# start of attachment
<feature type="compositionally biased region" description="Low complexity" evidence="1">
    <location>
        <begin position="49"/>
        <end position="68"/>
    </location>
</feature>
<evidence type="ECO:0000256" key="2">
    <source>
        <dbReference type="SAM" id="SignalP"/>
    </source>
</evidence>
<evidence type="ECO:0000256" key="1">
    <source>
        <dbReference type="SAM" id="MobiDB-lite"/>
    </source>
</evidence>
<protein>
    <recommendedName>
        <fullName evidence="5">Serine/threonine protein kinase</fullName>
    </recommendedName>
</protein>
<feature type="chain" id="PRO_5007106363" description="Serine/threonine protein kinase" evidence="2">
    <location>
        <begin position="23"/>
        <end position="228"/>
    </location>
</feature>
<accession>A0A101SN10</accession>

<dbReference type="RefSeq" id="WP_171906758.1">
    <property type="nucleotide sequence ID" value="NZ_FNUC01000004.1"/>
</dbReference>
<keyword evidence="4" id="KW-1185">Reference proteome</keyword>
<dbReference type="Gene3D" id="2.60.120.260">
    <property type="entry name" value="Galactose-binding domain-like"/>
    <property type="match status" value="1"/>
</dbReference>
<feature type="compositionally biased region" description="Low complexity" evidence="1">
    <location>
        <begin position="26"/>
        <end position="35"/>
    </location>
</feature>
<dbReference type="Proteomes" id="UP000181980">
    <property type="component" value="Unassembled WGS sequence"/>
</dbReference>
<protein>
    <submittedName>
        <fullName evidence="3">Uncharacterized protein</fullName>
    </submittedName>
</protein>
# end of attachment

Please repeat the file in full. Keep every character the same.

<feature type="compositionally biased region" description="Low complexity" evidence="1">
    <location>
        <begin position="49"/>
        <end position="68"/>
    </location>
</feature>
<evidence type="ECO:0000256" key="2">
    <source>
        <dbReference type="SAM" id="SignalP"/>
    </source>
</evidence>
<evidence type="ECO:0000256" key="1">
    <source>
        <dbReference type="SAM" id="MobiDB-lite"/>
    </source>
</evidence>
<protein>
    <recommendedName>
        <fullName evidence="5">Serine/threonine protein kinase</fullName>
    </recommendedName>
</protein>
<feature type="chain" id="PRO_5007106363" description="Serine/threonine protein kinase" evidence="2">
    <location>
        <begin position="23"/>
        <end position="228"/>
    </location>
</feature>
<accession>A0A101SN10</accession>

<dbReference type="RefSeq" id="WP_171906758.1">
    <property type="nucleotide sequence ID" value="NZ_FNUC01000004.1"/>
</dbReference>
<keyword evidence="4" id="KW-1185">Reference proteome</keyword>
<dbReference type="Gene3D" id="2.60.120.260">
    <property type="entry name" value="Galactose-binding domain-like"/>
    <property type="match status" value="1"/>
</dbReference>
<feature type="compositionally biased region" description="Low complexity" evidence="1">
    <location>
        <begin position="26"/>
        <end position="35"/>
    </location>
</feature>
<dbReference type="Proteomes" id="UP000181980">
    <property type="component" value="Unassembled WGS sequence"/>
</dbReference>
<protein>
    <submittedName>
        <fullName evidence="3">Uncharacterized protein</fullName>
    </submittedName>
</protein>